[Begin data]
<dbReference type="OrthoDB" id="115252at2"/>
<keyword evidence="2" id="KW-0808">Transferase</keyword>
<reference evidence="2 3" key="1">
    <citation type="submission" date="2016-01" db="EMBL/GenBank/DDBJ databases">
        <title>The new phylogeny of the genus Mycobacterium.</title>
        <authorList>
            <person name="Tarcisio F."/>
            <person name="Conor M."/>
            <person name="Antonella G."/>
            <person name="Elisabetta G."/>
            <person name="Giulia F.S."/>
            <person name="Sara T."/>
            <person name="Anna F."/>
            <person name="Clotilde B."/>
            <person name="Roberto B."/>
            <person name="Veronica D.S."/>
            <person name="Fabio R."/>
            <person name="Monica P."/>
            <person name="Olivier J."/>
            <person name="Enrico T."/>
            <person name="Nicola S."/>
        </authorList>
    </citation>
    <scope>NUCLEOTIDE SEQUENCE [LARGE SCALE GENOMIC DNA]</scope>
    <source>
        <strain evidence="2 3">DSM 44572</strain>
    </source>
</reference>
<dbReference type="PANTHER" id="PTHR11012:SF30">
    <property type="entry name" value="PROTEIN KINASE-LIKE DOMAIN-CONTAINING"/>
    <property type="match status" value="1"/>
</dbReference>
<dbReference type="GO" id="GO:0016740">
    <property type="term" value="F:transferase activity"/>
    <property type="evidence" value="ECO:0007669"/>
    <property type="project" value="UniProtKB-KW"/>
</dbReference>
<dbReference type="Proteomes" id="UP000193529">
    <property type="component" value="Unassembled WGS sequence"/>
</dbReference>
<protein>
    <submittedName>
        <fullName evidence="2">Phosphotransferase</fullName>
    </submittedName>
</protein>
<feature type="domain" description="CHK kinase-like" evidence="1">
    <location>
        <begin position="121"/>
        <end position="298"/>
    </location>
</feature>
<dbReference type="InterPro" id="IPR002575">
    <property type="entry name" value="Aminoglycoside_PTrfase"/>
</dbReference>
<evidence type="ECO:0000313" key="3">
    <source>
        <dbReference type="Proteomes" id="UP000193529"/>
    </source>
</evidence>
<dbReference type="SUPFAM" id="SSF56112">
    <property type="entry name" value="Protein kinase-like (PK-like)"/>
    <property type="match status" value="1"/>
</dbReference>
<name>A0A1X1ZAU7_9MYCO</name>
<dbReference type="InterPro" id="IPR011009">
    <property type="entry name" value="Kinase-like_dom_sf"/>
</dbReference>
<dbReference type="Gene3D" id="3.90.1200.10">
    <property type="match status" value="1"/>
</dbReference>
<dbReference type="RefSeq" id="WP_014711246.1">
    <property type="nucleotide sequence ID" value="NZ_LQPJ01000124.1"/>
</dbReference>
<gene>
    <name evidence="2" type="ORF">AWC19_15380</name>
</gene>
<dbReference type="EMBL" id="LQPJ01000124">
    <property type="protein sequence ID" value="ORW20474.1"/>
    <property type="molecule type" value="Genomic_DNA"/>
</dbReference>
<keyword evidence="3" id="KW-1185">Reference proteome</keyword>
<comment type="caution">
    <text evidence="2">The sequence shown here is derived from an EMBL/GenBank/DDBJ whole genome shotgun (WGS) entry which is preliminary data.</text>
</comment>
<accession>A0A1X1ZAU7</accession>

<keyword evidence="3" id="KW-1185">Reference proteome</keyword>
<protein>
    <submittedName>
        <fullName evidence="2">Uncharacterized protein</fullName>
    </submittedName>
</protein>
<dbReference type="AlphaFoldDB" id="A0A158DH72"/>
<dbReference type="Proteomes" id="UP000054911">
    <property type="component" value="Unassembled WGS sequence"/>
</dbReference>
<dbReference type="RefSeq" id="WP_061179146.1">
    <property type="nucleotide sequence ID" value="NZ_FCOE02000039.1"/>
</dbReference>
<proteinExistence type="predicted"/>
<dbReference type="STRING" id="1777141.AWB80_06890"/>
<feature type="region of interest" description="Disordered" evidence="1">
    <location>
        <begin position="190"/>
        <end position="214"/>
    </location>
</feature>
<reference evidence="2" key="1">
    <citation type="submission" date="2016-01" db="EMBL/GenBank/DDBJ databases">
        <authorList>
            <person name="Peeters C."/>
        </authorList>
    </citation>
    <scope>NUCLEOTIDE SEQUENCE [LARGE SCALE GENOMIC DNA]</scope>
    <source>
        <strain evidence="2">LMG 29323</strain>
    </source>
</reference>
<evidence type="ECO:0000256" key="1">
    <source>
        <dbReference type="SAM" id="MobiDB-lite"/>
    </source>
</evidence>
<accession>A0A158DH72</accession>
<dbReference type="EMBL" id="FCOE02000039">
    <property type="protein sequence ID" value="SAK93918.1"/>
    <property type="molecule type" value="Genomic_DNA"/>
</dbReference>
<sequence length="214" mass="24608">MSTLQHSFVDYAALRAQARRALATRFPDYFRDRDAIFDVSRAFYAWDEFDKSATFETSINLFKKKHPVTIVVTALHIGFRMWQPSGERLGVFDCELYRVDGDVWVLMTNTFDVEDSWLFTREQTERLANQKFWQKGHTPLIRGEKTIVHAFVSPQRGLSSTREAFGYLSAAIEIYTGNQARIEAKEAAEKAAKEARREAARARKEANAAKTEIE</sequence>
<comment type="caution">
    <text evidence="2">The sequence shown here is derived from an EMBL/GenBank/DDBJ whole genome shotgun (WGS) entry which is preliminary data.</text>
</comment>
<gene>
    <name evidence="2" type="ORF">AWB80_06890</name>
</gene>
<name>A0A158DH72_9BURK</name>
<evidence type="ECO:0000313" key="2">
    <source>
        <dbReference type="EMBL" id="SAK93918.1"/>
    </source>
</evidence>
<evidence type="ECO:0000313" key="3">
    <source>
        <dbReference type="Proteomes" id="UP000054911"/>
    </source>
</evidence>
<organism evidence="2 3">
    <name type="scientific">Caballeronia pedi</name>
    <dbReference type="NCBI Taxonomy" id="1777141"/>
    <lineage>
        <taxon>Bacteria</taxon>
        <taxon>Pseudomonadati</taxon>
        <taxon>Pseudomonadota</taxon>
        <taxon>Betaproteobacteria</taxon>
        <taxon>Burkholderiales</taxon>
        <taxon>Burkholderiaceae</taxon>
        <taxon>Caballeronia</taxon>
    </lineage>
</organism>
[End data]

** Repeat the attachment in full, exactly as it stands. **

<dbReference type="OrthoDB" id="115252at2"/>
<keyword evidence="2" id="KW-0808">Transferase</keyword>
<reference evidence="2 3" key="1">
    <citation type="submission" date="2016-01" db="EMBL/GenBank/DDBJ databases">
        <title>The new phylogeny of the genus Mycobacterium.</title>
        <authorList>
            <person name="Tarcisio F."/>
            <person name="Conor M."/>
            <person name="Antonella G."/>
            <person name="Elisabetta G."/>
            <person name="Giulia F.S."/>
            <person name="Sara T."/>
            <person name="Anna F."/>
            <person name="Clotilde B."/>
            <person name="Roberto B."/>
            <person name="Veronica D.S."/>
            <person name="Fabio R."/>
            <person name="Monica P."/>
            <person name="Olivier J."/>
            <person name="Enrico T."/>
            <person name="Nicola S."/>
        </authorList>
    </citation>
    <scope>NUCLEOTIDE SEQUENCE [LARGE SCALE GENOMIC DNA]</scope>
    <source>
        <strain evidence="2 3">DSM 44572</strain>
    </source>
</reference>
<dbReference type="PANTHER" id="PTHR11012:SF30">
    <property type="entry name" value="PROTEIN KINASE-LIKE DOMAIN-CONTAINING"/>
    <property type="match status" value="1"/>
</dbReference>
<dbReference type="GO" id="GO:0016740">
    <property type="term" value="F:transferase activity"/>
    <property type="evidence" value="ECO:0007669"/>
    <property type="project" value="UniProtKB-KW"/>
</dbReference>
<dbReference type="Proteomes" id="UP000193529">
    <property type="component" value="Unassembled WGS sequence"/>
</dbReference>
<protein>
    <submittedName>
        <fullName evidence="2">Phosphotransferase</fullName>
    </submittedName>
</protein>
<feature type="domain" description="CHK kinase-like" evidence="1">
    <location>
        <begin position="121"/>
        <end position="298"/>
    </location>
</feature>
<dbReference type="InterPro" id="IPR002575">
    <property type="entry name" value="Aminoglycoside_PTrfase"/>
</dbReference>
<evidence type="ECO:0000313" key="3">
    <source>
        <dbReference type="Proteomes" id="UP000193529"/>
    </source>
</evidence>
<dbReference type="SUPFAM" id="SSF56112">
    <property type="entry name" value="Protein kinase-like (PK-like)"/>
    <property type="match status" value="1"/>
</dbReference>
<name>A0A1X1ZAU7_9MYCO</name>
<dbReference type="InterPro" id="IPR011009">
    <property type="entry name" value="Kinase-like_dom_sf"/>
</dbReference>
<dbReference type="Gene3D" id="3.90.1200.10">
    <property type="match status" value="1"/>
</dbReference>
<dbReference type="RefSeq" id="WP_014711246.1">
    <property type="nucleotide sequence ID" value="NZ_LQPJ01000124.1"/>
</dbReference>
<gene>
    <name evidence="2" type="ORF">AWC19_15380</name>
</gene>
<dbReference type="EMBL" id="LQPJ01000124">
    <property type="protein sequence ID" value="ORW20474.1"/>
    <property type="molecule type" value="Genomic_DNA"/>
</dbReference>
<keyword evidence="3" id="KW-1185">Reference proteome</keyword>
<comment type="caution">
    <text evidence="2">The sequence shown here is derived from an EMBL/GenBank/DDBJ whole genome shotgun (WGS) entry which is preliminary data.</text>
</comment>
<accession>A0A1X1ZAU7</accession>

<keyword evidence="3" id="KW-1185">Reference proteome</keyword>
<protein>
    <submittedName>
        <fullName evidence="2">Uncharacterized protein</fullName>
    </submittedName>
</protein>
<dbReference type="AlphaFoldDB" id="A0A158DH72"/>
<dbReference type="Proteomes" id="UP000054911">
    <property type="component" value="Unassembled WGS sequence"/>
</dbReference>
<dbReference type="RefSeq" id="WP_061179146.1">
    <property type="nucleotide sequence ID" value="NZ_FCOE02000039.1"/>
</dbReference>
<proteinExistence type="predicted"/>
<dbReference type="STRING" id="1777141.AWB80_06890"/>
<feature type="region of interest" description="Disordered" evidence="1">
    <location>
        <begin position="190"/>
        <end position="214"/>
    </location>
</feature>
<reference evidence="2" key="1">
    <citation type="submission" date="2016-01" db="EMBL/GenBank/DDBJ databases">
        <authorList>
            <person name="Peeters C."/>
        </authorList>
    </citation>
    <scope>NUCLEOTIDE SEQUENCE [LARGE SCALE GENOMIC DNA]</scope>
    <source>
        <strain evidence="2">LMG 29323</strain>
    </source>
</reference>
<evidence type="ECO:0000256" key="1">
    <source>
        <dbReference type="SAM" id="MobiDB-lite"/>
    </source>
</evidence>
<accession>A0A158DH72</accession>
<dbReference type="EMBL" id="FCOE02000039">
    <property type="protein sequence ID" value="SAK93918.1"/>
    <property type="molecule type" value="Genomic_DNA"/>
</dbReference>
<sequence length="214" mass="24608">MSTLQHSFVDYAALRAQARRALATRFPDYFRDRDAIFDVSRAFYAWDEFDKSATFETSINLFKKKHPVTIVVTALHIGFRMWQPSGERLGVFDCELYRVDGDVWVLMTNTFDVEDSWLFTREQTERLANQKFWQKGHTPLIRGEKTIVHAFVSPQRGLSSTREAFGYLSAAIEIYTGNQARIEAKEAAEKAAKEARREAARARKEANAAKTEIE</sequence>
<comment type="caution">
    <text evidence="2">The sequence shown here is derived from an EMBL/GenBank/DDBJ whole genome shotgun (WGS) entry which is preliminary data.</text>
</comment>
<gene>
    <name evidence="2" type="ORF">AWB80_06890</name>
</gene>
<name>A0A158DH72_9BURK</name>
<evidence type="ECO:0000313" key="2">
    <source>
        <dbReference type="EMBL" id="SAK93918.1"/>
    </source>
</evidence>
<evidence type="ECO:0000313" key="3">
    <source>
        <dbReference type="Proteomes" id="UP000054911"/>
    </source>
</evidence>
<organism evidence="2 3">
    <name type="scientific">Caballeronia pedi</name>
    <dbReference type="NCBI Taxonomy" id="1777141"/>
    <lineage>
        <taxon>Bacteria</taxon>
        <taxon>Pseudomonadati</taxon>
        <taxon>Pseudomonadota</taxon>
        <taxon>Betaproteobacteria</taxon>
        <taxon>Burkholderiales</taxon>
        <taxon>Burkholderiaceae</taxon>
        <taxon>Caballeronia</taxon>
    </lineage>
</organism>